Monitoring visits revealed successive transfers of detainees in Mongolia
The National Human Rights Commission of Mongolia recently conducted preventive monitoring visits to several pre-trial detention facilities in the country. One of the findings was that many suspects are detained far from their homes and that they often are transferred from one pre-trial detention facility to another.
In January 2016, the Human Rights Commission conducted preventive monitoring visits to pre-trial detention facilities in the Orkhon and Darkhan-Uul provinces. The main purpose of the monitoring was to test a new manual on preventive monitoring of torture in detention institutions, which has been developed within the Torture Prevention Ambassadors project.
What we found was an increased rate of transfers of suspects between pre-trial detention facilities in Mongolia.
Any person investigated for criminal charges has the right to visits by family members, to individual interviews with a lawyer, and to immediate legal assistance in the criminal process. These rights are guaranteed by international instruments as well as by national legislation:
“If a detained or imprisoned person so requests, he shall, if possible, be kept in a place of detention or imprisonment reasonably near his usual place of residence.”
Principle 20 of the Body of Principles for the Protection of All Persons under Any Form of Detention or Imprisonment
However, during the recent preventive monitoring visits, the Human Rights Commission found that there are still a number of cases where persons are detained in facilities which are far from their place of residence or the place where they are investigated. Suspects are also transferred between various detention facilities successively.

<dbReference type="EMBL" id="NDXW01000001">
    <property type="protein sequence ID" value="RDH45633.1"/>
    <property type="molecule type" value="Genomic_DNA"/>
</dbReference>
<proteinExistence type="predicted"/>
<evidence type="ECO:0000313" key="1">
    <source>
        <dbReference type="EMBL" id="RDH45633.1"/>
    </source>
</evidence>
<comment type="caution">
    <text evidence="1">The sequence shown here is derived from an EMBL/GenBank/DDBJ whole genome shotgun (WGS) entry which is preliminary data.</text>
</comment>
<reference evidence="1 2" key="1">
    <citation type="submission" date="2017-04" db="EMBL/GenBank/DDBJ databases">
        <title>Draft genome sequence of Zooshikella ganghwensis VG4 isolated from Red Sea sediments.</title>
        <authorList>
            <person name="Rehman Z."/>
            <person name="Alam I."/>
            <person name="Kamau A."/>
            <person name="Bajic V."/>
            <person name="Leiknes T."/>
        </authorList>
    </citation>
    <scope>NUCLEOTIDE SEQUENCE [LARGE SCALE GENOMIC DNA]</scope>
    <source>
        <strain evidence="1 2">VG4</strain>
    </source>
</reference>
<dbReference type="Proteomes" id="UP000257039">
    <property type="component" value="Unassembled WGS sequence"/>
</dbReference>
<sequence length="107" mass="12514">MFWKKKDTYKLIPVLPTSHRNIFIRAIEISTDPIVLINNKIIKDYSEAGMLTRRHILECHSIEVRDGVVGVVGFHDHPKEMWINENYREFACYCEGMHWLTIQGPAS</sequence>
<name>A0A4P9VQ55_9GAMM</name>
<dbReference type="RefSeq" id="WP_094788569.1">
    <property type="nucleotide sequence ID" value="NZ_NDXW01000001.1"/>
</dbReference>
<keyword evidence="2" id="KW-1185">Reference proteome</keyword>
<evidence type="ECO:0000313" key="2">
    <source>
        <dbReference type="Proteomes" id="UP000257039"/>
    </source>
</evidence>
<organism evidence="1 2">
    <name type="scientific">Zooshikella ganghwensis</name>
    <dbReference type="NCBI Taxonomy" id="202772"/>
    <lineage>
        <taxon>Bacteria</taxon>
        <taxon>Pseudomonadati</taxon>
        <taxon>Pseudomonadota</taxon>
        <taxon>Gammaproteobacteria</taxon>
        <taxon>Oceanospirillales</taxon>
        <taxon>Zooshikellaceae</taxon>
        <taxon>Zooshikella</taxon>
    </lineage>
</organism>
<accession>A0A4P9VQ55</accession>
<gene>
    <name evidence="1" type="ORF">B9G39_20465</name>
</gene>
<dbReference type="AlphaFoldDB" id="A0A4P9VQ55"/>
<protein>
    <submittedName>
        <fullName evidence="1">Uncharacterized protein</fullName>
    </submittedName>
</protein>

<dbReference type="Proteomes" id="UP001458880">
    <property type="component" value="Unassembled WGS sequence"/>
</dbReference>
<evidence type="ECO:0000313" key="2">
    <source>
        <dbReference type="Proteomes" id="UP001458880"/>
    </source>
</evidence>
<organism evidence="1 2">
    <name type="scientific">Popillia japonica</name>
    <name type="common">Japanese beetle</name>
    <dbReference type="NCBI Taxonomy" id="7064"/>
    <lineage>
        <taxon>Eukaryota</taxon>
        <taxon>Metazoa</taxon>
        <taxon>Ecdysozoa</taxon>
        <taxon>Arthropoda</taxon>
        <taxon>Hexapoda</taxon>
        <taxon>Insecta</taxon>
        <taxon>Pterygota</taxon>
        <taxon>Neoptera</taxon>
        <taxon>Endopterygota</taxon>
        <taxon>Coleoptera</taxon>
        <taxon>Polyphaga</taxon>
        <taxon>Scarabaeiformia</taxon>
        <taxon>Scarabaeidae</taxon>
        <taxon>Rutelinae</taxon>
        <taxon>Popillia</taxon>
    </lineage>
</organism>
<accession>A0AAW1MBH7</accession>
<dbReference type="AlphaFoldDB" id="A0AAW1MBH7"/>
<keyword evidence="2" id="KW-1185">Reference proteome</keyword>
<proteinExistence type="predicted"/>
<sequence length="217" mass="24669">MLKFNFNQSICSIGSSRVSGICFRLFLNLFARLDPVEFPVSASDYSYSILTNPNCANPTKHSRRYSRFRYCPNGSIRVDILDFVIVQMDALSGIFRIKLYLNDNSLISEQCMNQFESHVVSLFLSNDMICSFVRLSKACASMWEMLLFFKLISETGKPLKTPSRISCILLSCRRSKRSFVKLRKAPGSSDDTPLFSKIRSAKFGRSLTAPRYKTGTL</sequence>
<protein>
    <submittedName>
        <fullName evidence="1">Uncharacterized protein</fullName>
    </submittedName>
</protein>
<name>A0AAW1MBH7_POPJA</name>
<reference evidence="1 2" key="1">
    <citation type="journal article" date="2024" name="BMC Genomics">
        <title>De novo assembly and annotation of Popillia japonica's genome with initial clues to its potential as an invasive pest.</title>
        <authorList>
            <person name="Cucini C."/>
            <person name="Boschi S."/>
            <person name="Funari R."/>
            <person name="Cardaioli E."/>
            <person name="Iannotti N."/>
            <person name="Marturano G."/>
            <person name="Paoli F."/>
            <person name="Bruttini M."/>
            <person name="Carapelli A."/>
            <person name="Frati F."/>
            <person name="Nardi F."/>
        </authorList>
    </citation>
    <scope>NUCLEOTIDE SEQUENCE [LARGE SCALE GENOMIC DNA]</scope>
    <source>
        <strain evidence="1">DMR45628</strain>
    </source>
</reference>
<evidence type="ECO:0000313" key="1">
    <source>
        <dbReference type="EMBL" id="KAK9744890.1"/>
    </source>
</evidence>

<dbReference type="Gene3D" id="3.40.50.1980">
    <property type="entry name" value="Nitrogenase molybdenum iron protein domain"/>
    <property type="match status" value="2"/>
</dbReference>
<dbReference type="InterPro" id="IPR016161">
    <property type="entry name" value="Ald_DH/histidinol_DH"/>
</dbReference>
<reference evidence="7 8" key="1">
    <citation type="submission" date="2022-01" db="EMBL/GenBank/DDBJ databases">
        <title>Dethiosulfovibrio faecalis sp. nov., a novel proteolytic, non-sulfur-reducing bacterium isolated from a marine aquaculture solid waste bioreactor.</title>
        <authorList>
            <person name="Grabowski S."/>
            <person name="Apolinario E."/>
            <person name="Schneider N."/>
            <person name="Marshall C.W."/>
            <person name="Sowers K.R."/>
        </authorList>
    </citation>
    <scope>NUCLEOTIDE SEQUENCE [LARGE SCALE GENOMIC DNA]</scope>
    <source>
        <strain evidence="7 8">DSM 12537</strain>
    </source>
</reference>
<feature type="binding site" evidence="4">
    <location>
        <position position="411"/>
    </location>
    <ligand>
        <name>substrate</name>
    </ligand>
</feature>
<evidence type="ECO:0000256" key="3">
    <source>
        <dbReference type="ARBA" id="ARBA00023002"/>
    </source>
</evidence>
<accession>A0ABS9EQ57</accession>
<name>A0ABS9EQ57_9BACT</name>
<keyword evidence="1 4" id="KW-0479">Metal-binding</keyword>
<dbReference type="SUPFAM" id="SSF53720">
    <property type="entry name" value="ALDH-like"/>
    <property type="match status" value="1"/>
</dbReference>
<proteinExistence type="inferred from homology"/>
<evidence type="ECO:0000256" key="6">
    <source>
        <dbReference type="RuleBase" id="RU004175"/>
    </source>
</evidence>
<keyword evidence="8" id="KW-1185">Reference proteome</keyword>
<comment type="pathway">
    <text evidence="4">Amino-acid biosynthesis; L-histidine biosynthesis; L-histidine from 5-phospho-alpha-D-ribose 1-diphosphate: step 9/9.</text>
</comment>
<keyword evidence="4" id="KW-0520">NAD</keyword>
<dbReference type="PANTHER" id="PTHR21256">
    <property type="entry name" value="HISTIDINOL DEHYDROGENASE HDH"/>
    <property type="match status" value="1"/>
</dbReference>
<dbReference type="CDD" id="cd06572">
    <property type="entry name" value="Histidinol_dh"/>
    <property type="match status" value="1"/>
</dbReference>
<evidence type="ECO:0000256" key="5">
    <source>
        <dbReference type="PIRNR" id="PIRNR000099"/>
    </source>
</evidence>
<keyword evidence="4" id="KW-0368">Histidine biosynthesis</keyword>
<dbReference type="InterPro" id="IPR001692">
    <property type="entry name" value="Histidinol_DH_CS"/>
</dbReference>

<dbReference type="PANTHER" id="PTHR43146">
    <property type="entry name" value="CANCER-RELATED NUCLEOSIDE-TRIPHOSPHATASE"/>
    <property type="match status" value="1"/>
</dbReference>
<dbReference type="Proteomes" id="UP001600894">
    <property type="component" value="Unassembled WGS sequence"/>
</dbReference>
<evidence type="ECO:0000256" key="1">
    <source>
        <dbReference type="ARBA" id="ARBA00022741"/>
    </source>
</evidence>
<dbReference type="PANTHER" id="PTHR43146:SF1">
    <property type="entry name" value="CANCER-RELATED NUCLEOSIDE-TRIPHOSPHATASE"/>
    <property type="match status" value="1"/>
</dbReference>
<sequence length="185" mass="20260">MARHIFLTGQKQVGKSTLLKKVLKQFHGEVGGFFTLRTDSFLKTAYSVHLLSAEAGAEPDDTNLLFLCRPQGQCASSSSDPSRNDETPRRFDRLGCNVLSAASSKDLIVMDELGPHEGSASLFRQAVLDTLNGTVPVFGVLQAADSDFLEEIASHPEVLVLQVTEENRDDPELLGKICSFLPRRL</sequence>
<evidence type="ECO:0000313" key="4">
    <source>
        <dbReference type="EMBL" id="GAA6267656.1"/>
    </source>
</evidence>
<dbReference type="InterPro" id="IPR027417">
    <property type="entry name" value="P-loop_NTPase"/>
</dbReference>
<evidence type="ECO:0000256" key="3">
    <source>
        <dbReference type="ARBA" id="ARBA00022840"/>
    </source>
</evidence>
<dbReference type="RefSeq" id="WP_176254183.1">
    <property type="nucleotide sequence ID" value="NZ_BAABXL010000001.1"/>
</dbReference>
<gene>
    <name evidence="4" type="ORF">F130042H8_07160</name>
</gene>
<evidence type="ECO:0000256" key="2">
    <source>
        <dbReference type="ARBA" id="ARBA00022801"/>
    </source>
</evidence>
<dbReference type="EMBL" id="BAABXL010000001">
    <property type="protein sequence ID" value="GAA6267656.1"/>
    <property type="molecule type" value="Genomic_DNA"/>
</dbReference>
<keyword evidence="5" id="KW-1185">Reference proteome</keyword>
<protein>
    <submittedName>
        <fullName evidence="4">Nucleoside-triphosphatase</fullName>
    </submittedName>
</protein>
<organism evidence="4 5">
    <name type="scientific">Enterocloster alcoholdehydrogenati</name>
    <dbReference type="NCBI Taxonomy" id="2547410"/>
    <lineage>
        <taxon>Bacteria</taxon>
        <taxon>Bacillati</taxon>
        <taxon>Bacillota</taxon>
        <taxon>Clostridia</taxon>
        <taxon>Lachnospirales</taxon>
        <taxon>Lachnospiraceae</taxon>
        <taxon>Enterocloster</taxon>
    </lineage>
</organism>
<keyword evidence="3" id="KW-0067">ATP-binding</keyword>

The Commission argues that detaining a person in a location which is remote from his/her family and continuously transferring them from one detention center to another is considered as inhumane and degrading treatment.
For example, in the pre-trial detention facility in Darkhan-Uul province, nine suspects were being detained very far from their home. Some of them had been transferred from a pre-trial detention center in Ulaanbaatar, others were being transferred to pre-trial detention centers of other provinces. There are indications that this repeated transferal of suspects between facilities are undertaken by the authority of an ordinary investigator, and that the prosecutor who should supervise the case ignores the misconduct of investigators.
We will now have to work with the relevant authorities to improve the implementation of the national and international instruments against torture, as well as other laws and policies regarding legal and judicial practices.
A group meeting with officers at a detention facility in Mongolia.
Agar-Erdene Gankhuyag is Head of policy analysis and human rights education at the Mongolian Human Rights Commission. This is part of a series of blog posts by participants in the APF/APT Torture Prevention Ambassadors project.
Earlier blog posts include:
- The paradox of temporary lock-up cells in the Philippines, by Jacqueline de Guia
- Good internal data systems - important tools for prevention of torture, by Sidonio Soares